MS in Asian and Afro-Caribbean patients in the UK
Defining the Characteristics of Multiple Sclerosis in Asian and Afro-Caribbean Patients in the UK. (MSAAUK)
University Hospital Birmingham NHS Foundation Trust
Duration of Study in the UK
1 years, 6 months, 5 days
Multiple Sclerosis (MS) is a progressive autoimmune and degenerative condition that affects the central nervous system; overtime this can result in severe disability and death. It is the most common chronic neurological disorder to affect young adults in the UK. Currently there is no known cause for MS, however genetic and environmental factors have been implicated and as of yet there is no known cure.
MS is more common in Caucasian populations, however Asian or Afro-Caribbean patients who are born in high risk countries, such as the UK, have been found to have the same risk of developing MS as the native Caucasian population. Studies have demonstrated that Asian and African-American patients have clinically more severe MS that progresses faster than their Caucasian counterparts. There is limited data available. Even fewer studies have looked at Asian patients, they have also demonstrated this cohort to accumulate greater disability. These studies suggest that MS behaves differently depending on race.
Genetic analysis in Europeans has been quite extensive. There has been some study into the genetics of Asian and Afro-Caribbean patients which have identified a few genes. Epstein Barr Virus (EBV) has been implicated in the pathogenesis of MS. The majority of this data has been collected from Caucasian populations. It is unclear whether the same EBV association exists with Asian and Afro-Caribbean MS patients.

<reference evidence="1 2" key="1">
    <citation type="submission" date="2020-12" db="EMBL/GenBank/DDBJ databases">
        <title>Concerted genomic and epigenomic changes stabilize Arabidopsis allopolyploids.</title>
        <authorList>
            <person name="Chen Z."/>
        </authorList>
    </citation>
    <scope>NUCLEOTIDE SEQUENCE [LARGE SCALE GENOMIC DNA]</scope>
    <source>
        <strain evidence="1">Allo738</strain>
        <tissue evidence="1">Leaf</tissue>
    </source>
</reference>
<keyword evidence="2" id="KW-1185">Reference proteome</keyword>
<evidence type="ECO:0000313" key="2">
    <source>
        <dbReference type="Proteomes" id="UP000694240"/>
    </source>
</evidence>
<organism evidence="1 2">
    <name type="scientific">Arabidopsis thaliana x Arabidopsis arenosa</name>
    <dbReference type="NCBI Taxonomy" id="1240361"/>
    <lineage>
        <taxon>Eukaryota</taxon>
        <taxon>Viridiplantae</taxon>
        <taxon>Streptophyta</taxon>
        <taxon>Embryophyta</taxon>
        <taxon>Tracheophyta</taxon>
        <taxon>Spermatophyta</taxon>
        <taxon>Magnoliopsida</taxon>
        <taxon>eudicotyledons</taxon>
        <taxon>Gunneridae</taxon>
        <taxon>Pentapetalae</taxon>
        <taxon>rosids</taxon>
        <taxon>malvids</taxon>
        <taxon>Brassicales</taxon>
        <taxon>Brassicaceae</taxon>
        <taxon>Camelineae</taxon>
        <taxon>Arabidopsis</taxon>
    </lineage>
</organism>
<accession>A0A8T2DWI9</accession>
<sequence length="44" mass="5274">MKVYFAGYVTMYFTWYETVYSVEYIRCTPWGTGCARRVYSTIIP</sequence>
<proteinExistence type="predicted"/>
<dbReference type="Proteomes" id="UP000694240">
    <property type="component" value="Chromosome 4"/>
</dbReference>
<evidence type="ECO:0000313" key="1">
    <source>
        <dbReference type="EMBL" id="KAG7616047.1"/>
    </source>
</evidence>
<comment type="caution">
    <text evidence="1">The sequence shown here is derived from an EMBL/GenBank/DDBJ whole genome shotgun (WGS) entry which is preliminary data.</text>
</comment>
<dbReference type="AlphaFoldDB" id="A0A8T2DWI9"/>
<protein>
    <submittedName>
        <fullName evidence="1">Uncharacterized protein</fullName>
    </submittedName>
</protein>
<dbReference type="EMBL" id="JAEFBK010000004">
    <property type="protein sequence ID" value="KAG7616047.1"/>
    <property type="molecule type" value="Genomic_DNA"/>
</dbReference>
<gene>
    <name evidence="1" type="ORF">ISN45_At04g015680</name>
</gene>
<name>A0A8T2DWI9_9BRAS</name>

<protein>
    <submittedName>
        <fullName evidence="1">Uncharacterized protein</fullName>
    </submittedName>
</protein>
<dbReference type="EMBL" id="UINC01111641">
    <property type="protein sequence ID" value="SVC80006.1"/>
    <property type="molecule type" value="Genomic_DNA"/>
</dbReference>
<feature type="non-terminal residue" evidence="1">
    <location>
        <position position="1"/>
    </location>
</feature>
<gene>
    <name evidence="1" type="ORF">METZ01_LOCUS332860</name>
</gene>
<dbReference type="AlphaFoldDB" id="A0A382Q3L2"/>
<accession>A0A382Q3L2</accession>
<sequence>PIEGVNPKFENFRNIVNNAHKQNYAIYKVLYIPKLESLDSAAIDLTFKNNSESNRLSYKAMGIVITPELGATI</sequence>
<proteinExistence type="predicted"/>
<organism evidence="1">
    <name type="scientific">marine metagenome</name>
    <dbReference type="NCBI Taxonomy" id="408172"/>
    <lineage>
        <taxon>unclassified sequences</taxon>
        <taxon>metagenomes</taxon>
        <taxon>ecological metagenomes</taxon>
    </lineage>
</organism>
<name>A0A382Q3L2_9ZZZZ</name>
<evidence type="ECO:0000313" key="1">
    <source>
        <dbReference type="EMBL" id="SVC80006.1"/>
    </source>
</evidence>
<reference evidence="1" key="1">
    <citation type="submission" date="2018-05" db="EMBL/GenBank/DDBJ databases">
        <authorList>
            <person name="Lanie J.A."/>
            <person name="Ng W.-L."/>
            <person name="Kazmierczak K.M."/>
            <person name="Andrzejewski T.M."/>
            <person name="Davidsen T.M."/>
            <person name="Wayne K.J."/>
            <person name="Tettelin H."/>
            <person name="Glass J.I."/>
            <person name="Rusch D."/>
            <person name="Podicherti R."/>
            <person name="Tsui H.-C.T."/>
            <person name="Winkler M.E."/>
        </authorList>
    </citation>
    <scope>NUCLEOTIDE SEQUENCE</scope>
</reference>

This study aims to create a greater understanding of the pathogenesis of MS in Asian and Afro-Caribbean populations. We will be studying the prevalence of genes associated with Asian and AC MS patients and EBV serology and inflammatory cell profiles. Secondary aims include correlating genetics and EBV serology findings to brain atrophy measurements clinical characteristics, disease course and response to disease modifying therapy of MS patients in order to understand the natural history and to compare this to a cohort of matched Caucasian patients.
North East - Tyne & Wear South Research Ethics Committee
Date of REC Opinion
11 Nov 2016